How we change what others think, feel, believe and do
How Humor Works
Humor can be understood from both logical and psychological viewpoints.
The basic principle of humor is that it is unexpected in some way.
In jokes, for example, a situation is painted, expectation of a result is set up, and then a different result produced from from that which is expected.
Did you hear about the radio that got run over by a road-roller? The batteries went flat.
We live in real-time and have to make sense of everything as it happens.
Surprise and confusion
As a part of this internal system of inference, the predictions create expectation, and when these are not met, as happens in humor, the result is surprise and a temporary confusion while we desperately try to make sense of this unexpected situation.
There is hence a delayed understanding as we internally search for meaning. This includes reviewing different interpretations of what has just happened and selecting the option which seems to fit best.
The delay can be very short as we quickly make sense of what is said. It can also take several seconds or even need some verbal explanation. The best jokes often have a delay of around a second before realization kicks in.
When things make sense after the confusion and delay, then we find things funny.
When people have been in danger or are threatened by some risk, it is common for them to laugh when the threat has passed. This is a form of closure, where the tension of the perceived risk is released.
The same principle happens with humor, where the confusion, which raises the possibility of threat, is resolved. This is a kind of relief, where we can relax and smile.
One of the things we enjoy is 'safe danger', where we can experience threats that are not really threats, for example in the vicarious experience of watching contact sports or horror movies. Jokes and funny situations act in a similar way as the uncertainty creates a sense of danger, yet we know we will not be harmed.
One view of the origin of laughter is where a parent whizzes a child up and down and the child makes smiling breathless 'huh, huh' noises as they enjoy the thrill of the 'danger' in the movement.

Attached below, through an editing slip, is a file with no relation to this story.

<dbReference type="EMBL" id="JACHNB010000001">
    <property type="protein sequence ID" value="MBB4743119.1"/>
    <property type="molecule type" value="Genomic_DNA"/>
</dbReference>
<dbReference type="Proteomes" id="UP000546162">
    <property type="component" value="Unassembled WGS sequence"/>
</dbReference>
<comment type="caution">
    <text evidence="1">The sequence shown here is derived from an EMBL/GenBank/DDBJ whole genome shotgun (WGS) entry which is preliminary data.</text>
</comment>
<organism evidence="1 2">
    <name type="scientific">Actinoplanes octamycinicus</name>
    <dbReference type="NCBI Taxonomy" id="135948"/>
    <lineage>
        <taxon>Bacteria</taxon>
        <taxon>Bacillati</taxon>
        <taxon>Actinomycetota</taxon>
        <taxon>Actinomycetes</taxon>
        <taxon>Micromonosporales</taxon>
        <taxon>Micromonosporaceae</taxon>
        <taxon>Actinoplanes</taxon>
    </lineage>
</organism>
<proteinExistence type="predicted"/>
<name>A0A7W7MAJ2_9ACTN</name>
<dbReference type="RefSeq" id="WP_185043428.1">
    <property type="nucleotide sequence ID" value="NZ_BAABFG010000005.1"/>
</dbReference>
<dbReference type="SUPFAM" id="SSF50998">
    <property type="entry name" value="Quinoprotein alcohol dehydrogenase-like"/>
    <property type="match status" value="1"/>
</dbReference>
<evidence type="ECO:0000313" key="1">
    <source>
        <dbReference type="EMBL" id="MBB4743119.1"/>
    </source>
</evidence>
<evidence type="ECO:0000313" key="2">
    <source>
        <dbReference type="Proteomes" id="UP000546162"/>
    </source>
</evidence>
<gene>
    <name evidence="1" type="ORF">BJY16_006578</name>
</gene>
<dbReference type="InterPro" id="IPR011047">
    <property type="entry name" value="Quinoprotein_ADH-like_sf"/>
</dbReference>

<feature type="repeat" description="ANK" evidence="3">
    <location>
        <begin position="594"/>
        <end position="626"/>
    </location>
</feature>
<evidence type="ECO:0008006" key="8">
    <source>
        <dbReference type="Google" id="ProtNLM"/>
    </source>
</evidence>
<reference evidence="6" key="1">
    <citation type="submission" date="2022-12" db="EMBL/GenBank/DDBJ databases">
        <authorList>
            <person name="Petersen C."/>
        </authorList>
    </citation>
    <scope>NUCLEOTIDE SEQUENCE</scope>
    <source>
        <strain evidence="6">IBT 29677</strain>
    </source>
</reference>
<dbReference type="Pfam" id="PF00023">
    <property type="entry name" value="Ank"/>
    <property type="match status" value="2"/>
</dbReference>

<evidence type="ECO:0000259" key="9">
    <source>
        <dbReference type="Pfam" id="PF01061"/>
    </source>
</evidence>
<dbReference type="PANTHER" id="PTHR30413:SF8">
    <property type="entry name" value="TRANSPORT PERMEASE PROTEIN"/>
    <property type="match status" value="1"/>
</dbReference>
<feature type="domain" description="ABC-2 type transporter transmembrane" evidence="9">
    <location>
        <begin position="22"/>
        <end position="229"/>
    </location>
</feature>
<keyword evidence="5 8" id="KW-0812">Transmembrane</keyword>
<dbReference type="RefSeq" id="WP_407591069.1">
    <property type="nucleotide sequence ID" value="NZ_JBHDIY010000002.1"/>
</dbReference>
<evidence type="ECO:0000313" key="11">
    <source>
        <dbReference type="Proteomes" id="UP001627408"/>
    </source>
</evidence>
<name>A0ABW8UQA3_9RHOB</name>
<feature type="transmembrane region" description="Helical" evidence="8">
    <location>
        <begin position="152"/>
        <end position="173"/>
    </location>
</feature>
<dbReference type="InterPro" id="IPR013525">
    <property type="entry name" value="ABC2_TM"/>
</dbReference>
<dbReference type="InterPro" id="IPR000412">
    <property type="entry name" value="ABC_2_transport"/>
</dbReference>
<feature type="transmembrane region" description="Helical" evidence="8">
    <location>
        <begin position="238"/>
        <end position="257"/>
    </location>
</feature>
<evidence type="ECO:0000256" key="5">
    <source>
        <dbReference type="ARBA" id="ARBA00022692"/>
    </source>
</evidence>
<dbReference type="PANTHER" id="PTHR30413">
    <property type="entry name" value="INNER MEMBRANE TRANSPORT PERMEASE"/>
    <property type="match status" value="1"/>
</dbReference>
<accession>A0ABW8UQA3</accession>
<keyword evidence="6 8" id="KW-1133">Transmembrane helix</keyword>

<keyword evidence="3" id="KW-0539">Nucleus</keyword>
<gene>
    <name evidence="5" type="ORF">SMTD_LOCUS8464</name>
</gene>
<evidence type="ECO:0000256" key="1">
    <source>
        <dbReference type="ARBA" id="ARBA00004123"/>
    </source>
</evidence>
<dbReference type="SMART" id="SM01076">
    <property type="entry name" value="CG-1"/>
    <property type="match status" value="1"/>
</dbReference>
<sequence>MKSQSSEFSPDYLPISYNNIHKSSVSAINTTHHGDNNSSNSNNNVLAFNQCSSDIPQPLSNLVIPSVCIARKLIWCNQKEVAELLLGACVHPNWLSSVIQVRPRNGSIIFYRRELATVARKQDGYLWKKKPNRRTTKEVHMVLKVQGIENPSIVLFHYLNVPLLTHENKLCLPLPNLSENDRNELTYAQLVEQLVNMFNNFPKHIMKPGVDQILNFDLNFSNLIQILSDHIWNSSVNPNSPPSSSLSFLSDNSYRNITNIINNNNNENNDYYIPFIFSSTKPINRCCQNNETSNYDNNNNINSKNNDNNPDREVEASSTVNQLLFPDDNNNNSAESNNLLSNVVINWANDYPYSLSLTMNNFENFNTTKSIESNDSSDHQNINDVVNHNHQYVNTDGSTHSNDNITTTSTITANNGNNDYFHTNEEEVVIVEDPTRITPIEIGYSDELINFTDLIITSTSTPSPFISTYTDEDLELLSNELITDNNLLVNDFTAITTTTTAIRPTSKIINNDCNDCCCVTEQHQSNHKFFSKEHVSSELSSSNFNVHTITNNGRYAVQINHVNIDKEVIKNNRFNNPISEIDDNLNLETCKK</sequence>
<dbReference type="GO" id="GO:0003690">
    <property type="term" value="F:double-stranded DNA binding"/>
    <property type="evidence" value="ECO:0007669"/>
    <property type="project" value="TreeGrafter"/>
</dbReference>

Jokes are not so funny when told again, as there is no surprise or confusion the second time around.
When we make sense of something that formerly did not make sense, we are learning. Young children learn through play. Humor can be deliberately used as an integral part of education, making learning fun again.
In another way, this is like creativity, where there is a delay between looking for an idea and the aha of discovery. The tension of seeking a solution prompts the brain to come up with a new idea. The closure of the 'aha' moment can feel a lot like humor and the person may well laugh.
Pain and pleasure
Humor also leans on the fundamental principle of pain and pleasure. The discomfort of not understanding is a form of pain, while the sudden realization is a form of pleasure. As these rapidly sequence together, the resultant feeling can be a strange mingling of both pain and pleasure at the same time.
Good jokes make use of timing, aligning description by the teller with the thinking and understanding process of the listener. In this way, the person is already trying to make sense of what is said before the end of the joke/ The punchline acts as a control element when it is necessary and sufficient to trigger final understanding.
A bad joke either does not lead to confusion as the audience understands it easily, or else it just leaves them confused. Bad jokes make people irritatedly think 'hah' rather than the funny 'aha' (or perhaps 'haha') of understanding.
And the big